Why Are Millennials Hating On Police?

The WWII generation was called “The Greatest Generation”.  Their kids were “Baby Boomers”.  Millennials are their own special breed however.  We call them Millennials, but maybe we should call them, “The Entitled ‘Me’ Generation”. While generations have come and gone, each had its’ two cents to put in regarding their horror about “kids today” and how different it was “back then.” When analyzing Millennials, we must consider them as the first generation ever to have experienced such an inundation of technological advances designed to change, alter, and potentially hurt us in an instant. This adds to the interesting nature of how Millennials tend to spend their time, think, play, and connect. It is important to define who Millennial are.

Who Are Millennials?

Generally this group is described as those born between the early 1980's and the early 2000's. There are also certain qualities that tend to describe or make up a “typical Millennial.” Some of these characteristics include the following: 

  • The need for consistent feedback connected with frequent rewards; referred to as the “everyone gets a trophy generation.” 

  • Highly interconnected with technology and an accompanying attitude of taking it for granted as if it’s been there forever. 

  • More likely to be “gigsters” and jump from job to job.

  • Overly connected to parents/family. 

  • Typically self-promotional and overly confident. 

Millennial Attitudes Toward Law Enforcement

This is a brief, yet comprehensive snapshot of a typical Millennial. With the idiosyncrasies of this particular generation it is interesting to explore their overarching attitudes toward law enforcement. In addition to the evolution of generational attitudes, there has been a consistent evolution in today’s law enforcement agencies in both tactics and citizen interactions. More than ever, police departments are being scrutinized to the extreme regarding issues from response times, to racial bias, to police shootings.  It begs the question, are Millennials one of the reasons policing is becoming more and more challenging?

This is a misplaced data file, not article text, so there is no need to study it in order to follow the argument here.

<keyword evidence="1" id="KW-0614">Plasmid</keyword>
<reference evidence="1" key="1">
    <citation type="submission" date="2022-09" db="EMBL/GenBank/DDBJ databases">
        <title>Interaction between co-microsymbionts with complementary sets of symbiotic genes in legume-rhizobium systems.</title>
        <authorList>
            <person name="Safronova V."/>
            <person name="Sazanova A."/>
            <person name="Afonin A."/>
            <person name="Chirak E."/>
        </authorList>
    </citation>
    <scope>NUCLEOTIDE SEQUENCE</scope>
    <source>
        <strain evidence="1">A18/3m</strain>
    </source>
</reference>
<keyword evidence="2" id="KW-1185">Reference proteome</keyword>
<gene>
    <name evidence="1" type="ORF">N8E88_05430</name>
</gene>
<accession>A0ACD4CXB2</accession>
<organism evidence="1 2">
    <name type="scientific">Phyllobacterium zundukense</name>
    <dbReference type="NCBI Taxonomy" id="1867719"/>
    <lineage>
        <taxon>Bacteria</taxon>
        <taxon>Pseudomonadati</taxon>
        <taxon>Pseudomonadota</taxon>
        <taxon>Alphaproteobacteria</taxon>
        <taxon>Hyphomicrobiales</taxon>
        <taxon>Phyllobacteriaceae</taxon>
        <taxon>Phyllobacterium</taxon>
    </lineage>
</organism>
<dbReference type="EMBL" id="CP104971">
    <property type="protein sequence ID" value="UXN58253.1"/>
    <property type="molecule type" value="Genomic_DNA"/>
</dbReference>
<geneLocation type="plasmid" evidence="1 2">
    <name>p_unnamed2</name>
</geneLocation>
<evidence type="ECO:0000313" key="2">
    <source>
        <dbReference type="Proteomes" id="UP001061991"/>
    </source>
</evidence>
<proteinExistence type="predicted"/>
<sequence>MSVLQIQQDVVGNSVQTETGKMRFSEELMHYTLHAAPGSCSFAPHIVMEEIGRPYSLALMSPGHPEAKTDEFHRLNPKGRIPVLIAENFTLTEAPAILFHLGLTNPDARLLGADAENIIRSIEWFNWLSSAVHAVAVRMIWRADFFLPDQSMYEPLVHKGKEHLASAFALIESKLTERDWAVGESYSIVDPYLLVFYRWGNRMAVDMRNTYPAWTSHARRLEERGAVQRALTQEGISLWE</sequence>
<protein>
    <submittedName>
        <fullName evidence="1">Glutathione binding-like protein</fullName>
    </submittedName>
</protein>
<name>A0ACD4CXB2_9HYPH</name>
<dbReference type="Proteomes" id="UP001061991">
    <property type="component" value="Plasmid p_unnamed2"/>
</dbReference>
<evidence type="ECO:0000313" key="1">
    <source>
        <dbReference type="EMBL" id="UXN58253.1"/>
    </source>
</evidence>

In 2016, YouGov found that these millennials do not tend to have trusting and open feelings about the American justice system, specifically the police. This is in comparison to older Americans who tend to have much more trust in police, but less trust in the court system. Ultimately, however, the only group that reported less trust in police than the under-30 surveyed population were African Americans. Time Magazine supported this statistic reporting that nearly half of Millennial voters do not have any confidence in our general justice system, including police. 

The Huffington Post also reported on research which found younger Americans have a less favorable perception of police and community interactions. More specifically, only one third of Millennials, in comparison to 50% of those over 35, believe that police officers treat citizens courteously in everyday interactions within the community.  Another similar study of Americans aged 18-29 found 66% of young African-Americans do not have any confidence in law enforcement officers. Similarly, a whopping 53% of young Hispanic Americans do not.